This morning I was woken at 4am by my lamb ‘Shaun the sheep’ who was given to us by the local kennel owner as he was off on a fishing trip for a week.  After two weeks of bottle feeding him 4 hourly, I am now his adopted Mom.  A quick coffee enjoying the silence and sun rising with some peaceful classical music was not long lasted and then it was off to check for bugs in the vegetable garden where I found ‘Keemo’ – the mommie bunnie that has escaped with her 5 rabbits.  We have managed to catch 2 out of the 5 babies so far.  Most days I feel a bit like Mrs McGregor from Beatrix Potter books as I take up my broom and get chase them out.  This morning I made it my mission to catch her, 1 hour later I did it!!!

Next up was the chickens who need food and water.  On arrival I found a dead hen, which looked like it had died of natural causes so off to the shed to fetch a spade and a hole was dug and the chicken laid to rest.  Thankfully it was not one of the treasured hens and so we won’t have to go through another chicken funeral.

Boldrick, the pig, by this stage had spotted me, so it was off to feed him with food from the pig waste we get from coffee on the rocks – rather a smelly business dipping the bucket in and throwing the food over the fence, normally to be splattered with bits of waste – loverly.

Next up to check on Cutlet and Rebecca in the sheep paddock and check their water and give them a treat of bread as I got to enjoy another coffee whilst sitting on the paddock fence listening to the birds.

Next up children, who have woken up with far too much energy!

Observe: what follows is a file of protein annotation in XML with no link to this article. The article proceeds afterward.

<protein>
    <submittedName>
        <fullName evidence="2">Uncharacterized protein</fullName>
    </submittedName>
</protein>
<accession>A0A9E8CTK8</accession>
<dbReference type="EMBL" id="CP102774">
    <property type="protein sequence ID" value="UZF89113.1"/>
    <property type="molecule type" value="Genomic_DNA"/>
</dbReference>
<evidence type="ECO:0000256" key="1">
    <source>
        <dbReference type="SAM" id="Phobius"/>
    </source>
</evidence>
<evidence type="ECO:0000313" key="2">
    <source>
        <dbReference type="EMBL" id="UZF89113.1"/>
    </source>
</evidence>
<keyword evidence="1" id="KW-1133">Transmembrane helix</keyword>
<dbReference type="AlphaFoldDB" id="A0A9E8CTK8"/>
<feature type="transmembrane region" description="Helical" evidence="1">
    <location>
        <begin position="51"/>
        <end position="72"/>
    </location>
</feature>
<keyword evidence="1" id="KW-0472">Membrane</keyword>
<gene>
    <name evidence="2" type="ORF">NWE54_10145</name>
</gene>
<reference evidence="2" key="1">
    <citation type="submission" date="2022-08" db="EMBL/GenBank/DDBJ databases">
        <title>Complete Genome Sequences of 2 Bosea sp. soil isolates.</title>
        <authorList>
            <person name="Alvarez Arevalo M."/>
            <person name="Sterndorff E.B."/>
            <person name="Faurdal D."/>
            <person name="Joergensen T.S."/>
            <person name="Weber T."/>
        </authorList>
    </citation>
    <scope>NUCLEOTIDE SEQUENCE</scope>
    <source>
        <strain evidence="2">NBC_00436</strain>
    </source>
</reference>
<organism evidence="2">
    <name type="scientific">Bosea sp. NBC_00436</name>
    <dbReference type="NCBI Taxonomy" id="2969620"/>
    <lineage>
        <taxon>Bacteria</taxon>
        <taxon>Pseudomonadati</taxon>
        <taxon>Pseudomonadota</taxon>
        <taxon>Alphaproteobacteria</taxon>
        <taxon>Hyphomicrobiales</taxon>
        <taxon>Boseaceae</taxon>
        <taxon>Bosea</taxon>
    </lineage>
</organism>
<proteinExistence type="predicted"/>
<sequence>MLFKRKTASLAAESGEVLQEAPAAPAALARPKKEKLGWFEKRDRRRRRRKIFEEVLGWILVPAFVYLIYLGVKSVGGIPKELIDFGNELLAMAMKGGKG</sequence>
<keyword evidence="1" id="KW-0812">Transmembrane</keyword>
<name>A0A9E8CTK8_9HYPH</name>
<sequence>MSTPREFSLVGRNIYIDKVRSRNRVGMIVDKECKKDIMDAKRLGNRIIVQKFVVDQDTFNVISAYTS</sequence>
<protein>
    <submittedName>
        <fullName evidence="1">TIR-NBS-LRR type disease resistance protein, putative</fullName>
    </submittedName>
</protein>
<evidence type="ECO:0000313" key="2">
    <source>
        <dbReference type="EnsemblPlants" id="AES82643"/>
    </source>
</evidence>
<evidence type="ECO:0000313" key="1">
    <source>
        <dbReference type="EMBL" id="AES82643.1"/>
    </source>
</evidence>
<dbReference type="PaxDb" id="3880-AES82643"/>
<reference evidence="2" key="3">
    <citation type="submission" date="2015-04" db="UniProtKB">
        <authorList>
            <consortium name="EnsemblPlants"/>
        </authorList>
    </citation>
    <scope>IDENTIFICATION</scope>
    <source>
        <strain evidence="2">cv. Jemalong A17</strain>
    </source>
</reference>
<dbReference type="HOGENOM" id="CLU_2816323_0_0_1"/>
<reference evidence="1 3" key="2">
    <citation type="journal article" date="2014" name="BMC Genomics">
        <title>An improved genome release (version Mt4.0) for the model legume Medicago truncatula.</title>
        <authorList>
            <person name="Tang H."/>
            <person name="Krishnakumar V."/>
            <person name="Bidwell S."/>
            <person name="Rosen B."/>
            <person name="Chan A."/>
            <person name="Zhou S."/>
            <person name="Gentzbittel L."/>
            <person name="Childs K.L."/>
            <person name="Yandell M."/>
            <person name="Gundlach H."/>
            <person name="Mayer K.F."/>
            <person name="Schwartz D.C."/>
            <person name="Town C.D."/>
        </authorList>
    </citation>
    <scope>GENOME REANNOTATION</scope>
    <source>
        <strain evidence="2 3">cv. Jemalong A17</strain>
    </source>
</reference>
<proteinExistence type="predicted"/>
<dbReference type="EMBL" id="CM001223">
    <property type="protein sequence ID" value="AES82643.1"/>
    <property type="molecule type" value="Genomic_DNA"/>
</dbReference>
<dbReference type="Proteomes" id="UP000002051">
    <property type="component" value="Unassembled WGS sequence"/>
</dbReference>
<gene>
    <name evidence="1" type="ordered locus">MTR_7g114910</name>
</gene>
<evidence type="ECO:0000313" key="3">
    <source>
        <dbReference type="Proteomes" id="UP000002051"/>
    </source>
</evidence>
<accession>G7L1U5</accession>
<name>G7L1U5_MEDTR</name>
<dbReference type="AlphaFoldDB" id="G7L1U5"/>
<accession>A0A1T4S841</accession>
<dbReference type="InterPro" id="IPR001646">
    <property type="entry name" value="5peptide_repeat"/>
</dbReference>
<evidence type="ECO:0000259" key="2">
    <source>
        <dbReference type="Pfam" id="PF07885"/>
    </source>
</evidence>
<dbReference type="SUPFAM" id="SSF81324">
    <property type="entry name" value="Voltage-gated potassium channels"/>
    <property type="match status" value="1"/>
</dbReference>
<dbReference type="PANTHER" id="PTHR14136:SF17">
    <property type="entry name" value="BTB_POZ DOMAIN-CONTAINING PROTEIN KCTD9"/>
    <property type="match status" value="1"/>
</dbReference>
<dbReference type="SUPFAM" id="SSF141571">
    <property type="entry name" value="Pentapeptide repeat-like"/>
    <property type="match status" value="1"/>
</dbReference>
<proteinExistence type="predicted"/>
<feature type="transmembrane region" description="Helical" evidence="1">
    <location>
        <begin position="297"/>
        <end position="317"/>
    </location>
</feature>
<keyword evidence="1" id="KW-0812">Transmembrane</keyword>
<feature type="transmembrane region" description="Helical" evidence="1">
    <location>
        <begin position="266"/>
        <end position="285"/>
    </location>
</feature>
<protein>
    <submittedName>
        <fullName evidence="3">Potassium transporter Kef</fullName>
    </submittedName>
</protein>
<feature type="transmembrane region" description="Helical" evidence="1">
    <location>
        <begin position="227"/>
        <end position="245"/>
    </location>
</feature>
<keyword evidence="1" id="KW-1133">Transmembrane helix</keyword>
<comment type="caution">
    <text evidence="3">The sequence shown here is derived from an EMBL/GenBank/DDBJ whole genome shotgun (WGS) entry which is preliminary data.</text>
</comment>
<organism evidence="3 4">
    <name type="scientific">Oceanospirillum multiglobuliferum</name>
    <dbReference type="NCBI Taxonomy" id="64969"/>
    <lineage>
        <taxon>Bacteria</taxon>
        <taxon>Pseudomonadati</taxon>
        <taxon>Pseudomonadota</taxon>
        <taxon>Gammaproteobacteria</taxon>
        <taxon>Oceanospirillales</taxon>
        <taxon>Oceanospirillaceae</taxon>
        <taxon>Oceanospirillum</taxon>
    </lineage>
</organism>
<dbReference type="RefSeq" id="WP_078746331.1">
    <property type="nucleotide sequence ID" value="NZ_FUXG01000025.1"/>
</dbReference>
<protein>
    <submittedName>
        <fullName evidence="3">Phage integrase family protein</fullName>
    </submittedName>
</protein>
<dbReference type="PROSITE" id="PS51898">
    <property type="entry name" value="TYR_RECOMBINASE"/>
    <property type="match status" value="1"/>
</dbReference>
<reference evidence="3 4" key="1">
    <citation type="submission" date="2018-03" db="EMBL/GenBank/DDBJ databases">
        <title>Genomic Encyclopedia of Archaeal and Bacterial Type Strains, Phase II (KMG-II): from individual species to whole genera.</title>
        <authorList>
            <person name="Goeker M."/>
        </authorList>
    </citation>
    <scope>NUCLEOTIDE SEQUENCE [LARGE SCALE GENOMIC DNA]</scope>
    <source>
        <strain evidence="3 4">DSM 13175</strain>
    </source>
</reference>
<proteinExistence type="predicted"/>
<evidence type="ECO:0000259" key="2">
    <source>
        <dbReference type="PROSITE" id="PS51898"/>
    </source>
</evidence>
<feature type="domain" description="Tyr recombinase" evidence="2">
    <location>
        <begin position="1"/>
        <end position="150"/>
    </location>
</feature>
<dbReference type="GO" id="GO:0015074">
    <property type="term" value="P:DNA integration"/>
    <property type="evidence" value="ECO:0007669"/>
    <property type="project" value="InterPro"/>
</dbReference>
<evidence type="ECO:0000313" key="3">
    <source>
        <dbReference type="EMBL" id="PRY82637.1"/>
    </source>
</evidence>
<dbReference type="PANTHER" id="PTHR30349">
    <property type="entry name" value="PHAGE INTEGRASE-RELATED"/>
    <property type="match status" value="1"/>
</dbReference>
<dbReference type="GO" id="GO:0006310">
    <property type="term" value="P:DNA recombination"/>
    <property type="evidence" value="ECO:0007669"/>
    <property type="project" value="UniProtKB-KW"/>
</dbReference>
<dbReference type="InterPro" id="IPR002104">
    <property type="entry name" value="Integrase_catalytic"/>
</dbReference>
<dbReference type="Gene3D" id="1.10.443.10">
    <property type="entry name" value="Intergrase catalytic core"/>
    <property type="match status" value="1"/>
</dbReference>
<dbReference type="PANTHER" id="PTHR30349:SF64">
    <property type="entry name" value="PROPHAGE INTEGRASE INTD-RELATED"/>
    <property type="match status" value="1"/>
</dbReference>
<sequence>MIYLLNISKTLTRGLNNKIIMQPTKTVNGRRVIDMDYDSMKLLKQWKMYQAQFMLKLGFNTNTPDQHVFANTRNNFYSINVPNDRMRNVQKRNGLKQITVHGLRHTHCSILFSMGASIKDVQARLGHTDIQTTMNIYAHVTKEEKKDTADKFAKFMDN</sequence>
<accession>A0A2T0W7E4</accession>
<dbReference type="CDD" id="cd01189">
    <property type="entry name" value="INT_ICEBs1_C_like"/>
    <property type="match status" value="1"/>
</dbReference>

Good thing about being up so early is that the bread has risen and can go in the oven, the stove top coffee maker can be put on, milk frothed and cappuccino’s enjoyed with our bread and homemade Mulberry Jam just in time for the Farmers husband to wake up………when I think I will dissapear for a long walk on the beach :-)

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Wine Times Part 2 – to bottle or not to bottle?

While one might be able to get away without purchasing or borrowing certain wine making implements a press is absolutely essential.  As we mentioned in the previous blog, Eddie’s garage was cooking and our grapes fermented in just a few days.  Suddenly the search for a press was on.

Now we had spotted the perfect small-scale garage wine makers press in Stellenbosch a few weeks earlier.  When we phoned to order it, it had been sold.  Of course, being the middle of pressing time in the winelands there was not a wine-press to be had anywhere.  We phoned every wine shop and contact we had and we were eventually led to a cellar outside Wellington who kindly rented us their basket press for 48 hours.  So Jaco was once again sent on a road trip and returned many hours later with a large basket press that took 4 of us to unload from the bakkie.   Unfortunately the press came with no instructions and being novice wine makers it took us a couple of hours to figure out how to reverse the direction of the press so that we could actually get the grapes into the basket.  This baby was fully electrified and at the turn of a switch, out poured lots of delicious looking juice.  The residue skins were collected in plastic tubs and fed to Boldrick our pig who had a fantastic afternoon and was last seen swaying off to his bed of hay.  He was very groggy the following day and not that keen on the remainder of the grape skins.









The pressing was rather a messy business and fortunately Eddie was away on a golf trip as by the end of the day, his garage was swamped with Merlot.  We managed to produce about 700 litres of juice which was transferred by bucket into our brand spanking new stainless steel floating lid fermentation tank.   The garage was mopped, flushed and scrubbed and by the time of Eddie’s return was sparkling clean with just the sophisticated smell of fermenting grapes in the air.